HOUSTON (Reuters) - Bill Klesse, the silver-haired chief executive officer of Valero Energy Corp (VLO.N), the largest U.S. refiner, will retire in May after eight years at the helm, the company announced on Monday.
He will be succeeded by Chief Operating Officer Joe Gorder, but remain as director and chairman, the company said.
The announcement had been expected, as Gorder was appointed to his current post in May 2012 and widely considered Klesse’s heir apparent.
Klesse, 67, has spent his entire 45-year career with Valero and its predecessor companies, Diamond Shamrock and Ultramar Corp. He became Valero’s CEO in 2005 and was named chairman of the board in 2007.
Gorder, 56, who has been with Valero for 27 years, has held positions including senior vice president for corporate development and strategic planning. As chief operating officer, he is responsible for refining operations and commercial operations in marketing, supply and transportation.
Under Klesse’s tenure, the U.S. refining industry has faced volatile margins, the 2008 global recession, more regulation and a U.S. oil and natural gas renaissance boom that supplies cheap crude and even cheaper gas to run the plants.
More than four years ago, Valero started selling off its U.S. East Coast refineries that at the time were dependent on more expensive imported crude, focusing on plants in other markets. At the same time, Valero went into the ethanol business, buying 10 distressed ethanol plants.
As more light-sweet Texas crude headed for its U.S. Gulf Coast plants, most of which are designed to run heavy sour crude like that produced in Canada and Venezuela, Valero made adjustments.
It shelved a plan to build a coker at its 290,000 barrels-per-day (bpd) refinery in Port Arthur, Texas, which is a key unit needed to process heavy crude, and instead added units at some plants to better handle light crude.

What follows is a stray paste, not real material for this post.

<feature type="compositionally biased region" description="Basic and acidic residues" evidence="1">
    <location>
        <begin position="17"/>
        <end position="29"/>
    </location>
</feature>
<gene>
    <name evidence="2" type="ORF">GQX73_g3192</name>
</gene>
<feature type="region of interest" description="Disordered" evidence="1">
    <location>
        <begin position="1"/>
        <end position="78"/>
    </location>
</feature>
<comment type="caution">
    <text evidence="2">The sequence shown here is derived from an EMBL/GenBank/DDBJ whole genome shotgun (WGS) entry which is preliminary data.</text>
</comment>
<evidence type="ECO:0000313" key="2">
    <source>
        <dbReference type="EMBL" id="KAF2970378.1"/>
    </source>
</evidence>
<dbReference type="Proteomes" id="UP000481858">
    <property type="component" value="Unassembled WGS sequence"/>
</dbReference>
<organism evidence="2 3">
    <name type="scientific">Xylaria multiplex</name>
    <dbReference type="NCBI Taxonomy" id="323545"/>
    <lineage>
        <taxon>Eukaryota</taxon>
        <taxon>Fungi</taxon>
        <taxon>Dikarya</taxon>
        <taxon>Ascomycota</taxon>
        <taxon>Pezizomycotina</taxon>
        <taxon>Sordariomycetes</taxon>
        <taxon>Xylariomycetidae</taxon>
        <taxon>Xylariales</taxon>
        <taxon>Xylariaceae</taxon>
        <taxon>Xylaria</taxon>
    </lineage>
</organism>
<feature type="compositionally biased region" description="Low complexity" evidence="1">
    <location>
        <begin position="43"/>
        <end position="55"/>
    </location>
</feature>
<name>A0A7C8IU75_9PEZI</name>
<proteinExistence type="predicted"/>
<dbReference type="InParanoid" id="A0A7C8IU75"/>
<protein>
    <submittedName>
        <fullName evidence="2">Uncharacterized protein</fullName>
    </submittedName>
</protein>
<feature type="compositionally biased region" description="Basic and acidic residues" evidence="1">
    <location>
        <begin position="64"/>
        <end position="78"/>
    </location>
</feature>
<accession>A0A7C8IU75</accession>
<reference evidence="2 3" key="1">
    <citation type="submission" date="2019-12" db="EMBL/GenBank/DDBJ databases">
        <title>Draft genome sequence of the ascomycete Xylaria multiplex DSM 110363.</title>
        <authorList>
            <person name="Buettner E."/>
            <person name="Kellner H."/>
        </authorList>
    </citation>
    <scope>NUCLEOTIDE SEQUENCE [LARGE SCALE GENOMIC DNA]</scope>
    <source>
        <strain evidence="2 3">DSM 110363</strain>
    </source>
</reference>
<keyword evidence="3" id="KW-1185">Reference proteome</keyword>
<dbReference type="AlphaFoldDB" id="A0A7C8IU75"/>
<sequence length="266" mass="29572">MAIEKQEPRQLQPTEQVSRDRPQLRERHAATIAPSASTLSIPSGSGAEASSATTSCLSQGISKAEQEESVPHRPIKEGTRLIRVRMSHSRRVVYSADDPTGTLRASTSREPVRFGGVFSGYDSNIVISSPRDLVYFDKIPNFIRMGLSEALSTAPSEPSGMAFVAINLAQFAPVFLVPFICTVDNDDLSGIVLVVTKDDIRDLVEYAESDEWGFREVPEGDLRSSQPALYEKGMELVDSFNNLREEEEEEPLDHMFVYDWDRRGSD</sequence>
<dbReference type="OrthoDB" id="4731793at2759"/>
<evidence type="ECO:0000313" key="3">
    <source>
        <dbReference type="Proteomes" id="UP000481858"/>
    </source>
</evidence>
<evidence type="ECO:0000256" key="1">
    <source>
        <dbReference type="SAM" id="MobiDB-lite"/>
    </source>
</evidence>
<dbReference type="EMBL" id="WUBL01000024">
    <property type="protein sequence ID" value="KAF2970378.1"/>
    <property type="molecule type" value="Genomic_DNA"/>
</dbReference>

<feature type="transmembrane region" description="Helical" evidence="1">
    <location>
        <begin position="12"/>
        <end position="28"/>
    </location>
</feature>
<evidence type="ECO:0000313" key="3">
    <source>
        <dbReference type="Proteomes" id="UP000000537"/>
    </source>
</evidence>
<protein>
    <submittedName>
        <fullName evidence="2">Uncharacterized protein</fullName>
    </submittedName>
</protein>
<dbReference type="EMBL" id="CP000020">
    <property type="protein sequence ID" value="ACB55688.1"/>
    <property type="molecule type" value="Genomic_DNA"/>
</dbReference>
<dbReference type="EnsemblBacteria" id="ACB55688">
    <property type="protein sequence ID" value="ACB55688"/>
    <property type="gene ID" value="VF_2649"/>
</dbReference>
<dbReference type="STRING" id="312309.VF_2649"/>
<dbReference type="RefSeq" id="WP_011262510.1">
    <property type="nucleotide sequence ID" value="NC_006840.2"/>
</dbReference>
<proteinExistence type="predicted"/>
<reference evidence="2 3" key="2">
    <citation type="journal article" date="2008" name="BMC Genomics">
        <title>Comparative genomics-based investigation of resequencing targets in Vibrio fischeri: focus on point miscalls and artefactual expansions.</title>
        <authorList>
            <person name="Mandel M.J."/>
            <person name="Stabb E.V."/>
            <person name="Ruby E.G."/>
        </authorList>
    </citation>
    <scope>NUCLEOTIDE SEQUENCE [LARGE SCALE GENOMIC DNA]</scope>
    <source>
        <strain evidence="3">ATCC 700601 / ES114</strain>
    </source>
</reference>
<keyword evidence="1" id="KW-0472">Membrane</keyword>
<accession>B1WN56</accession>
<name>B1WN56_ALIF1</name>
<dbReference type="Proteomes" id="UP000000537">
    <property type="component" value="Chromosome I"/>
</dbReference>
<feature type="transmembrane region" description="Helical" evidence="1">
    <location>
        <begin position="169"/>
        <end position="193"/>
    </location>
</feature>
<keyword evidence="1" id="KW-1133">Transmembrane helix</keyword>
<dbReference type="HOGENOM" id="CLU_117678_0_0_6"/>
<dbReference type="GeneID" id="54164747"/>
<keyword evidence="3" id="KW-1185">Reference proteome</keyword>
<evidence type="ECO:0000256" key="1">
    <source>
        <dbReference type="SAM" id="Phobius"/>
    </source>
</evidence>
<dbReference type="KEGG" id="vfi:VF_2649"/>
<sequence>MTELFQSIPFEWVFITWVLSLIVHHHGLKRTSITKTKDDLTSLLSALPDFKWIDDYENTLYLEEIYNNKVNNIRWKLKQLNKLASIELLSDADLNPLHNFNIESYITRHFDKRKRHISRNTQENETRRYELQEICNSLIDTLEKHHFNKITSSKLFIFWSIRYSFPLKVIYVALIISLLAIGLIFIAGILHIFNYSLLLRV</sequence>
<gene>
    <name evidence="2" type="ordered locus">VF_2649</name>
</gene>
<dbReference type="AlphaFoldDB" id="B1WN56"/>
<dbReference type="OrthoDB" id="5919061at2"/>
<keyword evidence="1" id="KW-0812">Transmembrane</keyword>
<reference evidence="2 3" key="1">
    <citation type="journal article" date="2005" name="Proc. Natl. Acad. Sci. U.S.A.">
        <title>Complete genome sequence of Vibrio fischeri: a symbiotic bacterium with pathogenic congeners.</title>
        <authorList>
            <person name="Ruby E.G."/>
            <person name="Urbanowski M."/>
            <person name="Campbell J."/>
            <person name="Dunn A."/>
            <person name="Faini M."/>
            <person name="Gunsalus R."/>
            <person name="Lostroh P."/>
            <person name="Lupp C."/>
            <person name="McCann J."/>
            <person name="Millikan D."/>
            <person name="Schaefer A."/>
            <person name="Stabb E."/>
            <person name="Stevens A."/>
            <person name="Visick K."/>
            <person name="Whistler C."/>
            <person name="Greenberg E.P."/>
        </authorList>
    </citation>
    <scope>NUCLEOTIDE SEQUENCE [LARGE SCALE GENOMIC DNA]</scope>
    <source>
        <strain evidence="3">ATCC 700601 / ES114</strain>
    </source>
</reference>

Valero also was taking steps to receive Canadian crude via rail at other plants in addition to pipeline deliveries.
Valero added two hydrocrackers at the Port Arthur plant and at its 205,000 bpd St. Charles refinery in Norco, Louisiana, to increase diesel output and add to growing refined product exports to South America and Europe. The company also was building a $700 million petrochemical plant at the St. Charles refinery, which will make Valero one of the world’s largest methanol producers.
The company has 16 refineries from California to Canada and Pembroke in southwest Wales with a cumulative capacity of 2.9 million bpd, which is about 12 percent of total U.S. refining capacity.
“Mr. Klesse successfully navigated challenging industry conditions which were marked by a major recession and significant regulatory uncertainty,” Doug Terreson, an analyst for International Strategy & Investment Group, said in a note to investors on Monday. “Valero is well positioned due to his leadership and poised for strong performance, in our view.”
Klesse, a colorful character with a folksy manner and a natural ease, has largely been an ambassador for the refining industry. He served as chairman of the American Fuel & Petrochemical Manufacturers, the refining and petrochemical industry’s trade group, and appeared frequently before Congress to discuss issues that affect refiners.
Before being named chief operating officer nearly two years ago, Gorder was Valero’s chief commercial officer and president of the company’s European operations and oversaw all commercial trading.
Like Klesse, Gorder held executive positions at Diamond Shamrock and at Ultramar Diamond Shamrock after the former acquired the latter. Those posts included vice president of business development, director of commercial/industrial sales and assistant treasurer.
“We consider Joe Gorder to be well prepared for the CEO role,” Simmons said.
Valero shares were up 1 percent at $48.63 in early trading on the New York Stock Exchange on Monday.
Additional reporting by Sayantani Ghosh in Bangalore; Editing by Amanda Kwan